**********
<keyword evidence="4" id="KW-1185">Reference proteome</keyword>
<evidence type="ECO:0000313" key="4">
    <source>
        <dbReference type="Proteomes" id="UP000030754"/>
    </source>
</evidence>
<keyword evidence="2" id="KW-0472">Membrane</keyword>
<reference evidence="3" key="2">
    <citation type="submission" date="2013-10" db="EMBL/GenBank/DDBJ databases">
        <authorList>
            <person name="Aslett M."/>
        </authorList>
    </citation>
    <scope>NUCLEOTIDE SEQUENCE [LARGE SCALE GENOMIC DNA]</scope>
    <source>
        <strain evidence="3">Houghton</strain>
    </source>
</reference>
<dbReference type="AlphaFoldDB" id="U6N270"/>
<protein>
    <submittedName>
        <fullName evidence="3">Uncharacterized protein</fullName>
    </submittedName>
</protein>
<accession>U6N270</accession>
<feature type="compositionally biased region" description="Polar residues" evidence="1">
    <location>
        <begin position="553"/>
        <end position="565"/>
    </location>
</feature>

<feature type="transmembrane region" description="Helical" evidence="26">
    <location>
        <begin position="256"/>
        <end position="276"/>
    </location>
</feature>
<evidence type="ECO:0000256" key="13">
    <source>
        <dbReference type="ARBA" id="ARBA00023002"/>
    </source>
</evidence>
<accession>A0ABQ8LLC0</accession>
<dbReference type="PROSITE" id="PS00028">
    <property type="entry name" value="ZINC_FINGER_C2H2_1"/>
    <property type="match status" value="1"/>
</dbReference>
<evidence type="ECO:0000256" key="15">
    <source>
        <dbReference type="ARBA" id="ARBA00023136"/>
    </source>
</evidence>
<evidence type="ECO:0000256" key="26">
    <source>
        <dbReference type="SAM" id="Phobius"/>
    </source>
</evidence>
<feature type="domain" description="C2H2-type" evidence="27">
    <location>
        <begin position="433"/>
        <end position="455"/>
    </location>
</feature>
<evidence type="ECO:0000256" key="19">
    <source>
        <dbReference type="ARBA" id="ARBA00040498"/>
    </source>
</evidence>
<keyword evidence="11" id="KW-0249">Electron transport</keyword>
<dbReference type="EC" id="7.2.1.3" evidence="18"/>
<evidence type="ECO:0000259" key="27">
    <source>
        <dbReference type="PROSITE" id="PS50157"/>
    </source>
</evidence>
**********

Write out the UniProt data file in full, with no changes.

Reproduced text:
<keyword evidence="4" id="KW-1185">Reference proteome</keyword>
<evidence type="ECO:0000313" key="4">
    <source>
        <dbReference type="Proteomes" id="UP000030754"/>
    </source>
</evidence>
<keyword evidence="2" id="KW-0472">Membrane</keyword>
<reference evidence="3" key="2">
    <citation type="submission" date="2013-10" db="EMBL/GenBank/DDBJ databases">
        <authorList>
            <person name="Aslett M."/>
        </authorList>
    </citation>
    <scope>NUCLEOTIDE SEQUENCE [LARGE SCALE GENOMIC DNA]</scope>
    <source>
        <strain evidence="3">Houghton</strain>
    </source>
</reference>
<dbReference type="AlphaFoldDB" id="U6N270"/>
<protein>
    <submittedName>
        <fullName evidence="3">Uncharacterized protein</fullName>
    </submittedName>
</protein>
<accession>U6N270</accession>
<feature type="compositionally biased region" description="Polar residues" evidence="1">
    <location>
        <begin position="553"/>
        <end position="565"/>
    </location>
</feature>

<feature type="transmembrane region" description="Helical" evidence="26">
    <location>
        <begin position="256"/>
        <end position="276"/>
    </location>
</feature>
<evidence type="ECO:0000256" key="13">
    <source>
        <dbReference type="ARBA" id="ARBA00023002"/>
    </source>
</evidence>
<accession>A0ABQ8LLC0</accession>
<dbReference type="PROSITE" id="PS00028">
    <property type="entry name" value="ZINC_FINGER_C2H2_1"/>
    <property type="match status" value="1"/>
</dbReference>
<evidence type="ECO:0000256" key="15">
    <source>
        <dbReference type="ARBA" id="ARBA00023136"/>
    </source>
</evidence>
<evidence type="ECO:0000256" key="26">
    <source>
        <dbReference type="SAM" id="Phobius"/>
    </source>
</evidence>
<feature type="domain" description="C2H2-type" evidence="27">
    <location>
        <begin position="433"/>
        <end position="455"/>
    </location>
</feature>
<evidence type="ECO:0000256" key="19">
    <source>
        <dbReference type="ARBA" id="ARBA00040498"/>
    </source>
</evidence>
<keyword evidence="11" id="KW-0249">Electron transport</keyword>
<dbReference type="EC" id="7.2.1.3" evidence="18"/>
<evidence type="ECO:0000259" key="27">
    <source>
        <dbReference type="PROSITE" id="PS50157"/>
    </source>
</evidence>